Insulin sensitivity, which measures the risk of developing type 2 diabetes, was increased in the weight management group and decreased in the control group. Increased insulin sensitivity is linked to a reduced risk of developing type 2 diabetes.

“We have shown that a family-based program that uses nutrition education, behavior modification and supervised exercise can lower BMI, improve body composition and increase insulin sensitivity,” said Savoye-Desanti, who stresses that the success of the Bright Bodies program relates to frequent contact between the families and staff members. “This is a family problem. The child can’t do it alone.”

Savoye-Desanti said that while the program was very successful in treating overweight children, the expense incurred in operating such a program is substantial. “We will focus future studies on cost-benefit analyses, as this would be helpful for pediatric clinicians or health management organizations that are considering offering similar services to overweight children and adolescents,” said Savoye-Desanti.

Karen N. Peart | EurekAlert!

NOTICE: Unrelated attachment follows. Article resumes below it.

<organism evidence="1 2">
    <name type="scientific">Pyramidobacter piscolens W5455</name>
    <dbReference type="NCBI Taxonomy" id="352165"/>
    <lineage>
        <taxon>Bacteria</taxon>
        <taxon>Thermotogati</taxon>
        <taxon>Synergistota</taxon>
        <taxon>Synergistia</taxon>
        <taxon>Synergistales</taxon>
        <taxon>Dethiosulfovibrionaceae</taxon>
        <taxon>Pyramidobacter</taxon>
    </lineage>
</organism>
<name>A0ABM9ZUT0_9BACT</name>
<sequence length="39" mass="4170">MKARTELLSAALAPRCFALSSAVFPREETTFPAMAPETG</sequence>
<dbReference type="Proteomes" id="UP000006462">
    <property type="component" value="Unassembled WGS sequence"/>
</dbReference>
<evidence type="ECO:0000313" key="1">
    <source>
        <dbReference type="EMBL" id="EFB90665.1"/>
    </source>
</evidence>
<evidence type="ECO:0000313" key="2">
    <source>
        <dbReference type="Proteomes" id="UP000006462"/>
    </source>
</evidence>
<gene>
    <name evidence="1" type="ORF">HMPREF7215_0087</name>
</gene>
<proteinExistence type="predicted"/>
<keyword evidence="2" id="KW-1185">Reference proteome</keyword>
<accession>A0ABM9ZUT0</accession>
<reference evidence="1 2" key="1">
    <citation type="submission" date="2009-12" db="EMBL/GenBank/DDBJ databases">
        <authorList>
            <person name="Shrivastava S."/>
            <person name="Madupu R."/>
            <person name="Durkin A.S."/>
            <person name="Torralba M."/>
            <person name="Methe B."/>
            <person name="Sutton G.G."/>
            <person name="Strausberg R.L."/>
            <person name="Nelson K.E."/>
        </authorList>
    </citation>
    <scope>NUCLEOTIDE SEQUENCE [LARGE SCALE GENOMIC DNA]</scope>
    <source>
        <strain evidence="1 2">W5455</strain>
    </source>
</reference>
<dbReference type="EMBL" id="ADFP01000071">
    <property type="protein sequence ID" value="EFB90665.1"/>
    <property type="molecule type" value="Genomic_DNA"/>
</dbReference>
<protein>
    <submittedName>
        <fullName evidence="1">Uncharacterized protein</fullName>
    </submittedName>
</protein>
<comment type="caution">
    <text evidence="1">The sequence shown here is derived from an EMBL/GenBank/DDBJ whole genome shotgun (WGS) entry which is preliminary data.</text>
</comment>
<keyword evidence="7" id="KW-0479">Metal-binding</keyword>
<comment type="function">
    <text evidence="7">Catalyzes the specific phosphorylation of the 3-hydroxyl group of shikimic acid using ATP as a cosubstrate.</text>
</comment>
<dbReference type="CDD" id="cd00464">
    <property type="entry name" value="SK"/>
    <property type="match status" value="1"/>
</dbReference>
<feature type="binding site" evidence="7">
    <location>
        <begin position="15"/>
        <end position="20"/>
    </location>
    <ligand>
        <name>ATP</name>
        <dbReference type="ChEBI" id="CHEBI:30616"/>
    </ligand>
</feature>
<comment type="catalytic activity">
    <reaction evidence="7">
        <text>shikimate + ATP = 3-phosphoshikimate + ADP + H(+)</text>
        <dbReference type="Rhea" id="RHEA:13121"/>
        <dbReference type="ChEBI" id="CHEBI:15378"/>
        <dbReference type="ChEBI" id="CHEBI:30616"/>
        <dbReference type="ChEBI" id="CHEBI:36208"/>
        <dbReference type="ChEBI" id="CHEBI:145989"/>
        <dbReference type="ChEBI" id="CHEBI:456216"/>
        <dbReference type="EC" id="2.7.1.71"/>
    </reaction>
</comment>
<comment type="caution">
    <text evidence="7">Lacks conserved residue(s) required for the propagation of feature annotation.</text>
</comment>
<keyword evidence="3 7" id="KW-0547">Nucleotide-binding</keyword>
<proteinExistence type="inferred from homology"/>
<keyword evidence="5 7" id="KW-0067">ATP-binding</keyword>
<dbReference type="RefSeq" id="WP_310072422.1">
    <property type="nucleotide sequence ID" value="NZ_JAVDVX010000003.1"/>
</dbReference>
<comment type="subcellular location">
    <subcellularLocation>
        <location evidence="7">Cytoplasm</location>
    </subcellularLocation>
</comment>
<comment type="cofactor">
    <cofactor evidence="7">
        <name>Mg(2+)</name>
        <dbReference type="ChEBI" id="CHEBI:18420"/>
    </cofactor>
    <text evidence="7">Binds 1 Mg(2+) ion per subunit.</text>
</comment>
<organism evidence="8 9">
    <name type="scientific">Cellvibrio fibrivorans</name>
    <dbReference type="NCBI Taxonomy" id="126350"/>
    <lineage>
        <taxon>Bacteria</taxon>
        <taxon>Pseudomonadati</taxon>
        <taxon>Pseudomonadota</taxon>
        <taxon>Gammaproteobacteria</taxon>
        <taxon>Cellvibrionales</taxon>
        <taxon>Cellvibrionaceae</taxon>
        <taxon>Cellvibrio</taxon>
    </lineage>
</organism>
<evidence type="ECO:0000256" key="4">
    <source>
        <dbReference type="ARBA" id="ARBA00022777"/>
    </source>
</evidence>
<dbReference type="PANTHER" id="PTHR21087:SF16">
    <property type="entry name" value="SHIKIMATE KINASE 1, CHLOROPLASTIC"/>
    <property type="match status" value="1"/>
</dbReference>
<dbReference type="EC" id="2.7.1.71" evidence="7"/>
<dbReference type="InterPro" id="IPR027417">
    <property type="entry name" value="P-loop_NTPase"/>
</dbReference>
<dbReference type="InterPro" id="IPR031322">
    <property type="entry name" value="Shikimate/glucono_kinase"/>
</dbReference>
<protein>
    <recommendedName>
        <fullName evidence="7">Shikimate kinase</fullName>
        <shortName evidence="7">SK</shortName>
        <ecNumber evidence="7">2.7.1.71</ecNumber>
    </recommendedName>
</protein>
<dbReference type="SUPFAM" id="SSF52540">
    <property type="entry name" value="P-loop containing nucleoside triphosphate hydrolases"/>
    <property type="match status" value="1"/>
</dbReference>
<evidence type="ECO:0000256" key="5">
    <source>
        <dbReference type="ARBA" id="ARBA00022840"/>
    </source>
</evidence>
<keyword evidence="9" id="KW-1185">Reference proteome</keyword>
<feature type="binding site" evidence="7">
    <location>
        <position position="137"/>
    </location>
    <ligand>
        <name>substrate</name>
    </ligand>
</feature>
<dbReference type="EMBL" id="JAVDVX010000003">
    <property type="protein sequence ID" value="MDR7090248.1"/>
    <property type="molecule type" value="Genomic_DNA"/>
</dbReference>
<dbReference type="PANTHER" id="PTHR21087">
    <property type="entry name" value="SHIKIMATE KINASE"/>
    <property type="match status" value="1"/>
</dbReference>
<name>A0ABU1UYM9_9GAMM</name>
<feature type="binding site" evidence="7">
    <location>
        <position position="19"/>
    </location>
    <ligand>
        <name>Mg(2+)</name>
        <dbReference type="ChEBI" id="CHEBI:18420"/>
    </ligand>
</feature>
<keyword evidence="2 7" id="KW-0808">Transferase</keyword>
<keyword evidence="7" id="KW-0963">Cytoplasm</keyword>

Further information:
http://www.yale.edu

More articles from Health and Medicine:

nachricht Biofilm discovery suggests new way to prevent dangerous infections
23.05.2017 | University of Texas at Austin

nachricht Another reason to exercise: Burning bone fat -- a key to better bone health
19.05.2017 | University of North Carolina Health Care

All articles from Health and Medicine >>>

The most recent press releases about innovation >>>

Die letzten 5 Focus-News des innovations-reports im Überblick:

Im Focus: Can the immune system be boosted against Staphylococcus aureus by delivery of messenger RNA?

Staphylococcus aureus is a feared pathogen (MRSA, multi-resistant S. aureus) due to frequent resistances against many antibiotics, especially in hospital infections. Researchers at the Paul-Ehrlich-Institut have identified immunological processes that prevent a successful immune response directed against the pathogenic agent. The delivery of bacterial proteins with RNA adjuvant or messenger RNA (mRNA) into immune cells allows the re-direction of the immune response towards an active defense against S. aureus. This could be of significant importance for the development of an effective vaccine. PLOS Pathogens has published these research results online on 25 May 2017.

Staphylococcus aureus (S. aureus) is a bacterium that colonizes by far more than half of the skin and the mucosa of adults, usually without causing infections....

Im Focus: A quantum walk of photons